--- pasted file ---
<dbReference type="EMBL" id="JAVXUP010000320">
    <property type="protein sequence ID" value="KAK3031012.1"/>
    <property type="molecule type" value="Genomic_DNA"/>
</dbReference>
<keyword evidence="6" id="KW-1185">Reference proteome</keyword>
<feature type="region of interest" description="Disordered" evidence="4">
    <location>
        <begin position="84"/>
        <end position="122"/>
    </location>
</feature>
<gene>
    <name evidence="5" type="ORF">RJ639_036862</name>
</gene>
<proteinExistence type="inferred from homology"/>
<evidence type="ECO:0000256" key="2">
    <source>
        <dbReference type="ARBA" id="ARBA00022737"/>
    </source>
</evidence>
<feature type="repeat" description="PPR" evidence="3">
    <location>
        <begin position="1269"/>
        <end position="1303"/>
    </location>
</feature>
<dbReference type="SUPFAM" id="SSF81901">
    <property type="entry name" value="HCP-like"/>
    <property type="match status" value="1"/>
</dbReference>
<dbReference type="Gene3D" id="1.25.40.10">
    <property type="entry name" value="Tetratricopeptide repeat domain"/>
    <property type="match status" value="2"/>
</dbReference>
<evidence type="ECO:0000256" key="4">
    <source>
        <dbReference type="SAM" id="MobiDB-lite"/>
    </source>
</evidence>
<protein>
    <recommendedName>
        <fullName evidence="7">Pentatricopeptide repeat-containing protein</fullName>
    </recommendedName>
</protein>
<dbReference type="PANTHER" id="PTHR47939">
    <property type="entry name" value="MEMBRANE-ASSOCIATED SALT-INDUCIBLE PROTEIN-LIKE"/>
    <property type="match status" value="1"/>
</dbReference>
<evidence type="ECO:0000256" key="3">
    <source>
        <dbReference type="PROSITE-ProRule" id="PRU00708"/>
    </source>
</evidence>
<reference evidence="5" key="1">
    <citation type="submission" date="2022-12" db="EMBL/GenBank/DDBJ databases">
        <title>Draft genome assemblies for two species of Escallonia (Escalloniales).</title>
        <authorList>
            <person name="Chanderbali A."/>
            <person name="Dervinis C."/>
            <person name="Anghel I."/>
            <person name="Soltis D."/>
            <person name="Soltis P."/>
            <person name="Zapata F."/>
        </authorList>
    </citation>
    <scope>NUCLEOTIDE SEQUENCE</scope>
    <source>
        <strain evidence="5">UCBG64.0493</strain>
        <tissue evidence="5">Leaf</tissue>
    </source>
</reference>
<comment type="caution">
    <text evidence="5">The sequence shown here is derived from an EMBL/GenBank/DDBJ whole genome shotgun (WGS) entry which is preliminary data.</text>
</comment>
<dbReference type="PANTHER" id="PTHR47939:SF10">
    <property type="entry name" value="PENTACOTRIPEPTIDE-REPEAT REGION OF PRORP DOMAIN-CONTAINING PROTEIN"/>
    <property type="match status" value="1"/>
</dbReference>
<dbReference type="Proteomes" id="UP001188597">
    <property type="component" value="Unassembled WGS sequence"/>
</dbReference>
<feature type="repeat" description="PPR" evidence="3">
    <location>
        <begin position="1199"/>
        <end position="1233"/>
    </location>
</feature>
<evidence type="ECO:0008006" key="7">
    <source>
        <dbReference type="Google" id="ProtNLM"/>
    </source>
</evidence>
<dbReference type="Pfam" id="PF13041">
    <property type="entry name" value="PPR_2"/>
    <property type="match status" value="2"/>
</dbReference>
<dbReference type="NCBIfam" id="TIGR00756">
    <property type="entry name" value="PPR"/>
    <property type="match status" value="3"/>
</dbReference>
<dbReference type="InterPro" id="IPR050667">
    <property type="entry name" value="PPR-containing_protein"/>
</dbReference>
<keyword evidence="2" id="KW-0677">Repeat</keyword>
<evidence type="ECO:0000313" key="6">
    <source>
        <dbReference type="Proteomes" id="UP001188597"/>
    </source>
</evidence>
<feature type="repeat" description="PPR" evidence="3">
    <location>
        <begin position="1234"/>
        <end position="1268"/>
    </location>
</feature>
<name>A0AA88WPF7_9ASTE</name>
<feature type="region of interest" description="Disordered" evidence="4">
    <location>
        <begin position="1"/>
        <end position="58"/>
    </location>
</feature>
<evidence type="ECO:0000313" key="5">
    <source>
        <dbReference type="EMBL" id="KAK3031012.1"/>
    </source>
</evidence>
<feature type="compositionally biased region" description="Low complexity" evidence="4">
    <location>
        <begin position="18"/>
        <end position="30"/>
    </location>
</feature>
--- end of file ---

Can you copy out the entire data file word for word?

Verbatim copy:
<dbReference type="EMBL" id="JAVXUP010000320">
    <property type="protein sequence ID" value="KAK3031012.1"/>
    <property type="molecule type" value="Genomic_DNA"/>
</dbReference>
<keyword evidence="6" id="KW-1185">Reference proteome</keyword>
<feature type="region of interest" description="Disordered" evidence="4">
    <location>
        <begin position="84"/>
        <end position="122"/>
    </location>
</feature>
<gene>
    <name evidence="5" type="ORF">RJ639_036862</name>
</gene>
<proteinExistence type="inferred from homology"/>
<evidence type="ECO:0000256" key="2">
    <source>
        <dbReference type="ARBA" id="ARBA00022737"/>
    </source>
</evidence>
<feature type="repeat" description="PPR" evidence="3">
    <location>
        <begin position="1269"/>
        <end position="1303"/>
    </location>
</feature>
<dbReference type="SUPFAM" id="SSF81901">
    <property type="entry name" value="HCP-like"/>
    <property type="match status" value="1"/>
</dbReference>
<dbReference type="Gene3D" id="1.25.40.10">
    <property type="entry name" value="Tetratricopeptide repeat domain"/>
    <property type="match status" value="2"/>
</dbReference>
<evidence type="ECO:0000256" key="4">
    <source>
        <dbReference type="SAM" id="MobiDB-lite"/>
    </source>
</evidence>
<protein>
    <recommendedName>
        <fullName evidence="7">Pentatricopeptide repeat-containing protein</fullName>
    </recommendedName>
</protein>
<dbReference type="PANTHER" id="PTHR47939">
    <property type="entry name" value="MEMBRANE-ASSOCIATED SALT-INDUCIBLE PROTEIN-LIKE"/>
    <property type="match status" value="1"/>
</dbReference>
<evidence type="ECO:0000256" key="3">
    <source>
        <dbReference type="PROSITE-ProRule" id="PRU00708"/>
    </source>
</evidence>
<reference evidence="5" key="1">
    <citation type="submission" date="2022-12" db="EMBL/GenBank/DDBJ databases">
        <title>Draft genome assemblies for two species of Escallonia (Escalloniales).</title>
        <authorList>
            <person name="Chanderbali A."/>
            <person name="Dervinis C."/>
            <person name="Anghel I."/>
            <person name="Soltis D."/>
            <person name="Soltis P."/>
            <person name="Zapata F."/>
        </authorList>
    </citation>
    <scope>NUCLEOTIDE SEQUENCE</scope>
    <source>
        <strain evidence="5">UCBG64.0493</strain>
        <tissue evidence="5">Leaf</tissue>
    </source>
</reference>
<comment type="caution">
    <text evidence="5">The sequence shown here is derived from an EMBL/GenBank/DDBJ whole genome shotgun (WGS) entry which is preliminary data.</text>
</comment>
<dbReference type="PANTHER" id="PTHR47939:SF10">
    <property type="entry name" value="PENTACOTRIPEPTIDE-REPEAT REGION OF PRORP DOMAIN-CONTAINING PROTEIN"/>
    <property type="match status" value="1"/>
</dbReference>
<dbReference type="Proteomes" id="UP001188597">
    <property type="component" value="Unassembled WGS sequence"/>
</dbReference>
<feature type="repeat" description="PPR" evidence="3">
    <location>
        <begin position="1199"/>
        <end position="1233"/>
    </location>
</feature>
<evidence type="ECO:0008006" key="7">
    <source>
        <dbReference type="Google" id="ProtNLM"/>
    </source>
</evidence>
<dbReference type="Pfam" id="PF13041">
    <property type="entry name" value="PPR_2"/>
    <property type="match status" value="2"/>
</dbReference>
<dbReference type="NCBIfam" id="TIGR00756">
    <property type="entry name" value="PPR"/>
    <property type="match status" value="3"/>
</dbReference>
<dbReference type="InterPro" id="IPR050667">
    <property type="entry name" value="PPR-containing_protein"/>
</dbReference>
<keyword evidence="2" id="KW-0677">Repeat</keyword>
<evidence type="ECO:0000313" key="6">
    <source>
        <dbReference type="Proteomes" id="UP001188597"/>
    </source>
</evidence>
<feature type="repeat" description="PPR" evidence="3">
    <location>
        <begin position="1234"/>
        <end position="1268"/>
    </location>
</feature>
<name>A0AA88WPF7_9ASTE</name>
<feature type="region of interest" description="Disordered" evidence="4">
    <location>
        <begin position="1"/>
        <end position="58"/>
    </location>
</feature>
<evidence type="ECO:0000313" key="5">
    <source>
        <dbReference type="EMBL" id="KAK3031012.1"/>
    </source>
</evidence>
<feature type="compositionally biased region" description="Low complexity" evidence="4">
    <location>
        <begin position="18"/>
        <end position="30"/>
    </location>
</feature>